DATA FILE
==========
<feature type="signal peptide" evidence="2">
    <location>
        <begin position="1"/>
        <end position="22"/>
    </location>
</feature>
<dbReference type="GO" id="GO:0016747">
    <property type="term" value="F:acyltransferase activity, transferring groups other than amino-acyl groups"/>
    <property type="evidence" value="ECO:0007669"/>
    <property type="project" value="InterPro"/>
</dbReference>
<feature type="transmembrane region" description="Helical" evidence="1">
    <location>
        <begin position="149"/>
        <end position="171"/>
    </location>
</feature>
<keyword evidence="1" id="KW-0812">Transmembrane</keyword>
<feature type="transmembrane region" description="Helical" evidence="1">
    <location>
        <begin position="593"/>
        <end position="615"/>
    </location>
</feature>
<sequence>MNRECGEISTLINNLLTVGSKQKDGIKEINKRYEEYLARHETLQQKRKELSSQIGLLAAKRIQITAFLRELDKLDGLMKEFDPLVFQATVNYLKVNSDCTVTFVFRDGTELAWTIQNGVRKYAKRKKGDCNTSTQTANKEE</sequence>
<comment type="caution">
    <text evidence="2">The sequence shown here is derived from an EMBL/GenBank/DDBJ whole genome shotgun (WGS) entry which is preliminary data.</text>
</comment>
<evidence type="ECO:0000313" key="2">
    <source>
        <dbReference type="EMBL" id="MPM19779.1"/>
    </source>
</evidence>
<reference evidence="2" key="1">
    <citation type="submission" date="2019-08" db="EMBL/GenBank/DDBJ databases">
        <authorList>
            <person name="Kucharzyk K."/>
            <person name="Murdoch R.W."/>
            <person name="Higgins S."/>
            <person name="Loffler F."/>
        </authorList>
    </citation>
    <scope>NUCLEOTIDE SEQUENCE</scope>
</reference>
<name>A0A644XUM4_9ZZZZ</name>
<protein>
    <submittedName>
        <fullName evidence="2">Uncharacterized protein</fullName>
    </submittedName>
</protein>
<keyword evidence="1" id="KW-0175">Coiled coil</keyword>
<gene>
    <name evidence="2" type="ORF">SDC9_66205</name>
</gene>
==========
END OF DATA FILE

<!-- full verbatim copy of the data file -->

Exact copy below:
<feature type="signal peptide" evidence="2">
    <location>
        <begin position="1"/>
        <end position="22"/>
    </location>
</feature>
<dbReference type="GO" id="GO:0016747">
    <property type="term" value="F:acyltransferase activity, transferring groups other than amino-acyl groups"/>
    <property type="evidence" value="ECO:0007669"/>
    <property type="project" value="InterPro"/>
</dbReference>
<feature type="transmembrane region" description="Helical" evidence="1">
    <location>
        <begin position="149"/>
        <end position="171"/>
    </location>
</feature>
<keyword evidence="1" id="KW-0812">Transmembrane</keyword>
<feature type="transmembrane region" description="Helical" evidence="1">
    <location>
        <begin position="593"/>
        <end position="615"/>
    </location>
</feature>
<sequence>MNRECGEISTLINNLLTVGSKQKDGIKEINKRYEEYLARHETLQQKRKELSSQIGLLAAKRIQITAFLRELDKLDGLMKEFDPLVFQATVNYLKVNSDCTVTFVFRDGTELAWTIQNGVRKYAKRKKGDCNTSTQTANKEE</sequence>
<comment type="caution">
    <text evidence="2">The sequence shown here is derived from an EMBL/GenBank/DDBJ whole genome shotgun (WGS) entry which is preliminary data.</text>
</comment>
<evidence type="ECO:0000313" key="2">
    <source>
        <dbReference type="EMBL" id="MPM19779.1"/>
    </source>
</evidence>
<reference evidence="2" key="1">
    <citation type="submission" date="2019-08" db="EMBL/GenBank/DDBJ databases">
        <authorList>
            <person name="Kucharzyk K."/>
            <person name="Murdoch R.W."/>
            <person name="Higgins S."/>
            <person name="Loffler F."/>
        </authorList>
    </citation>
    <scope>NUCLEOTIDE SEQUENCE</scope>
</reference>
<name>A0A644XUM4_9ZZZZ</name>
<protein>
    <submittedName>
        <fullName evidence="2">Uncharacterized protein</fullName>
    </submittedName>
</protein>
<keyword evidence="1" id="KW-0175">Coiled coil</keyword>
<gene>
    <name evidence="2" type="ORF">SDC9_66205</name>
</gene>